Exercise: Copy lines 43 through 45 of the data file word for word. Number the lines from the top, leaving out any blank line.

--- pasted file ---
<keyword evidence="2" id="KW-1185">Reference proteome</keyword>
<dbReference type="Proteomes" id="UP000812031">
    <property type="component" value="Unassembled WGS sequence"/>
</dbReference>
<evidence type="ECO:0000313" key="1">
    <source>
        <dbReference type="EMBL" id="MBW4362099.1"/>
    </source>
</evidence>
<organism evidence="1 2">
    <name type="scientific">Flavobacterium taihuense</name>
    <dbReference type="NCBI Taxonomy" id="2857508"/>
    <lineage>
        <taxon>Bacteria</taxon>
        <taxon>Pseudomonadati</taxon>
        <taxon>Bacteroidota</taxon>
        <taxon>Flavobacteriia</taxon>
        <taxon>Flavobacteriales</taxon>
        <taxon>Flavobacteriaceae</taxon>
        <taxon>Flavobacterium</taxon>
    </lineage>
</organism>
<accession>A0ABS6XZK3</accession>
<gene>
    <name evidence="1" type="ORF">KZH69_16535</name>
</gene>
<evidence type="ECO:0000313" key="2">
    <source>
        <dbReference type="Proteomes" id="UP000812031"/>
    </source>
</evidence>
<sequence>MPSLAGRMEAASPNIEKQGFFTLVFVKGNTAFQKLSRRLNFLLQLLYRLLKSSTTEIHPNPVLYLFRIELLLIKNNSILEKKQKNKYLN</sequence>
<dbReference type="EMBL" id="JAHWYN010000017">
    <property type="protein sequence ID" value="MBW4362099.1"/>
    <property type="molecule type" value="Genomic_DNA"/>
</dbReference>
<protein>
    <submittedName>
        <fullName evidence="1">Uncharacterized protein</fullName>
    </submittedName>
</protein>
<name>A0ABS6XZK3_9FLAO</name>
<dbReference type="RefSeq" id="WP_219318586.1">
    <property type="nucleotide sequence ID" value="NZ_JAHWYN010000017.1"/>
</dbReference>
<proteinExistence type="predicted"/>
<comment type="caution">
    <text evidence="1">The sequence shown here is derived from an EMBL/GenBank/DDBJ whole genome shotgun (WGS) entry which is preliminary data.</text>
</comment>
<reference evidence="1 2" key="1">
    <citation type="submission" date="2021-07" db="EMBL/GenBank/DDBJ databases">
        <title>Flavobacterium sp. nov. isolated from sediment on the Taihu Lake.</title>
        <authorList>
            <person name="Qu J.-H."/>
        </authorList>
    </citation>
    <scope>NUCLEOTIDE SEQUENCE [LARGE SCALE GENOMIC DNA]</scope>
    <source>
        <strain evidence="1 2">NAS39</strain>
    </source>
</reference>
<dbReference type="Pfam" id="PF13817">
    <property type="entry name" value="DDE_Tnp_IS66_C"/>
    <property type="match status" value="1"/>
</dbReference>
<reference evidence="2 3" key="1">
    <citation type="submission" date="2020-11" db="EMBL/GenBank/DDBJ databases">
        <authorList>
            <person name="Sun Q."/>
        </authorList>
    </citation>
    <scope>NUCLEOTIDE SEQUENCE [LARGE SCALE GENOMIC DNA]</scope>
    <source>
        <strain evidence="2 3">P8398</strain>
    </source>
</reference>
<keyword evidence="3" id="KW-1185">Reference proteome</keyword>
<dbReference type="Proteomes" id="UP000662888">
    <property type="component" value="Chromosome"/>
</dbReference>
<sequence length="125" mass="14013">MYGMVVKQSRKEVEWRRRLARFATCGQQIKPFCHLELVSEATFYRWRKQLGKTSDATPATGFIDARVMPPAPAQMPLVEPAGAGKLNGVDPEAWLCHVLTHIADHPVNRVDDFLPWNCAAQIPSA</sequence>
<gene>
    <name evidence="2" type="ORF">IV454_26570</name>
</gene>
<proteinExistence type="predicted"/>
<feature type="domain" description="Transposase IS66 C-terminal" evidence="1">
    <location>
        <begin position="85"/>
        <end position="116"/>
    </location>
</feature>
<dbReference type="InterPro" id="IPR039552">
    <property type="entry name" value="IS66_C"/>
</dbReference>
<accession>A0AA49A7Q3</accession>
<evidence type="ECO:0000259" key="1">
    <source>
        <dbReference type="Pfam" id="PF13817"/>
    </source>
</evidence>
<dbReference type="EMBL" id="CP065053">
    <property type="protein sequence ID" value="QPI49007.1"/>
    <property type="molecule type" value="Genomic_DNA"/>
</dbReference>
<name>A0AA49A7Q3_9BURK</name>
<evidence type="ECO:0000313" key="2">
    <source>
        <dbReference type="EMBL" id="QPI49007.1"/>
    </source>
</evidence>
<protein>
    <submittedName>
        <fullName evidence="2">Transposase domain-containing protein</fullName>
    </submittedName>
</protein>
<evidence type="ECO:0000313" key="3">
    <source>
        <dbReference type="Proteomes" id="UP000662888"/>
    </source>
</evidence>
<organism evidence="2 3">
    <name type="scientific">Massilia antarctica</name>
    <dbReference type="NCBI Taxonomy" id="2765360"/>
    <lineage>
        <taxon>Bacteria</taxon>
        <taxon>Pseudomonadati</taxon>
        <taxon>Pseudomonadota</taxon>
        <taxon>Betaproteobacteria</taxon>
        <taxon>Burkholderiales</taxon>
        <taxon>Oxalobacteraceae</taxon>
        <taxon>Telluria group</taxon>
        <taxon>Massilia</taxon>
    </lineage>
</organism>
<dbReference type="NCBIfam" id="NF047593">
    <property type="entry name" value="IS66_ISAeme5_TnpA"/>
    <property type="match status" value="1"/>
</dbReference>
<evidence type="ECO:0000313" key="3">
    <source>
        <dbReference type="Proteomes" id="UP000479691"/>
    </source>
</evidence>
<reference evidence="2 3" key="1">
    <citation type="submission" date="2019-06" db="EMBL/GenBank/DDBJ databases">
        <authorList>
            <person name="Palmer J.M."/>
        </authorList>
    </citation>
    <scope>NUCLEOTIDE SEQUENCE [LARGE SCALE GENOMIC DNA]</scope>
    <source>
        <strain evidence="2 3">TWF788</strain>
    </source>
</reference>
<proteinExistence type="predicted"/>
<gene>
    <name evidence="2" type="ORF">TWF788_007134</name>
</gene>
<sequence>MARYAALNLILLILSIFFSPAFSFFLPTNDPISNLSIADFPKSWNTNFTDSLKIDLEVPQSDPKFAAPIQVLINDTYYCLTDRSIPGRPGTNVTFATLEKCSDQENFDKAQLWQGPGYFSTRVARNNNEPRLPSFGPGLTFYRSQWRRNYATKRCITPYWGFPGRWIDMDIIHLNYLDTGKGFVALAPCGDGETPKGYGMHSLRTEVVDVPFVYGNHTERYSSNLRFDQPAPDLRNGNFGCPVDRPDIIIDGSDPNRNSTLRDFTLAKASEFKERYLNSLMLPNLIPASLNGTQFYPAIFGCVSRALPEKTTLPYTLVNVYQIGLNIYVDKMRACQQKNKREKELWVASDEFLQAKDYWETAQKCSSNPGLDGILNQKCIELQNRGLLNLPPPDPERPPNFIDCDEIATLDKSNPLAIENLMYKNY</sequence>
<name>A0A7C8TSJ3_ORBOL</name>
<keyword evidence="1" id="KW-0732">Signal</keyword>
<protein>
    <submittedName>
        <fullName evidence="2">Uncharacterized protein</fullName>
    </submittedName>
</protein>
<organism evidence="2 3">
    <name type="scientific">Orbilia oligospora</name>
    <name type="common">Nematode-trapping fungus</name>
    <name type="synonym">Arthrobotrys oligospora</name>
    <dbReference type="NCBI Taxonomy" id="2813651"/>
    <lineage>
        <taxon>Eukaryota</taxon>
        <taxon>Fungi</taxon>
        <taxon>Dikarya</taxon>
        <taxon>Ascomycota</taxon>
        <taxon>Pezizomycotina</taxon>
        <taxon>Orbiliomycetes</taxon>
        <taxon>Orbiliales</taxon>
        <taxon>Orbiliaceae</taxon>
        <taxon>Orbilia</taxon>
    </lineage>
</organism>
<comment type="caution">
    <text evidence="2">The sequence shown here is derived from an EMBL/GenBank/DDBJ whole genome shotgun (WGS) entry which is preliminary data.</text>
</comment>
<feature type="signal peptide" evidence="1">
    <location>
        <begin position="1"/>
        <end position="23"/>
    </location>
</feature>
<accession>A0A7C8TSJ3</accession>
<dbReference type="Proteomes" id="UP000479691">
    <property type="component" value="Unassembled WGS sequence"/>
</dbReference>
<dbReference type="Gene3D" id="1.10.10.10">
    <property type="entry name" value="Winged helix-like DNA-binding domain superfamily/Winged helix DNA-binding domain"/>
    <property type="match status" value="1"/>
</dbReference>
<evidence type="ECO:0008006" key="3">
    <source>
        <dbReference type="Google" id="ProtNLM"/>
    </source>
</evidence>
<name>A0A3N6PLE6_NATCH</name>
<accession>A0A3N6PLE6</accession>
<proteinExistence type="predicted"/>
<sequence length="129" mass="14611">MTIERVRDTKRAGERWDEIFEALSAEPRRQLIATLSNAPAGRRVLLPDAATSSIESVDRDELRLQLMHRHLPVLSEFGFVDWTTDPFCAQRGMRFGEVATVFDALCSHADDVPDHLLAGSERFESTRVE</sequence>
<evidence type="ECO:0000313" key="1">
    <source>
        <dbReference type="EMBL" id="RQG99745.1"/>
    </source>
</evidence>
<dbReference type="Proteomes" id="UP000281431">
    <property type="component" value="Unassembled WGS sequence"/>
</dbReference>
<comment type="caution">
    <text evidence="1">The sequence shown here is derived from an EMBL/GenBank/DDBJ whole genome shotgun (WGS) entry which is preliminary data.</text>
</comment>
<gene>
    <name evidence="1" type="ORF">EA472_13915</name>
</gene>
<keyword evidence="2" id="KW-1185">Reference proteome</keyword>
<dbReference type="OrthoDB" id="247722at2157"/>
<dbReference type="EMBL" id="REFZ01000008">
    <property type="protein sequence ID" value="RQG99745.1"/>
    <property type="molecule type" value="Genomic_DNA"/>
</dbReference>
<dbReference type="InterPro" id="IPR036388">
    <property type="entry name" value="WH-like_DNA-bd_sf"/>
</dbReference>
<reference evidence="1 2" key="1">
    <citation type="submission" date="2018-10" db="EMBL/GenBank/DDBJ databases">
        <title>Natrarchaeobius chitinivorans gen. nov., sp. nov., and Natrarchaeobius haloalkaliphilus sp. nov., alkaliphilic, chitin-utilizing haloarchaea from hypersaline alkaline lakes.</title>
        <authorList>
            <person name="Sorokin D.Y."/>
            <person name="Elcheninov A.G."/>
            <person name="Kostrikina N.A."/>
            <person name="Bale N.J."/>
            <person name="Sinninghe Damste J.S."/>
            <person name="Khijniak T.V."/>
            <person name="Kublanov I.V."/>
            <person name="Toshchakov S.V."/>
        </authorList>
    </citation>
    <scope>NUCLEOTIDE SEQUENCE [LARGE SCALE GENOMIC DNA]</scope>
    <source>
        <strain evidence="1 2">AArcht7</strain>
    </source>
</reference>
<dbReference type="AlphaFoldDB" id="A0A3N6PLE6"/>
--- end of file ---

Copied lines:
<dbReference type="RefSeq" id="WP_219318586.1">
    <property type="nucleotide sequence ID" value="NZ_JAHWYN010000017.1"/>
</dbReference>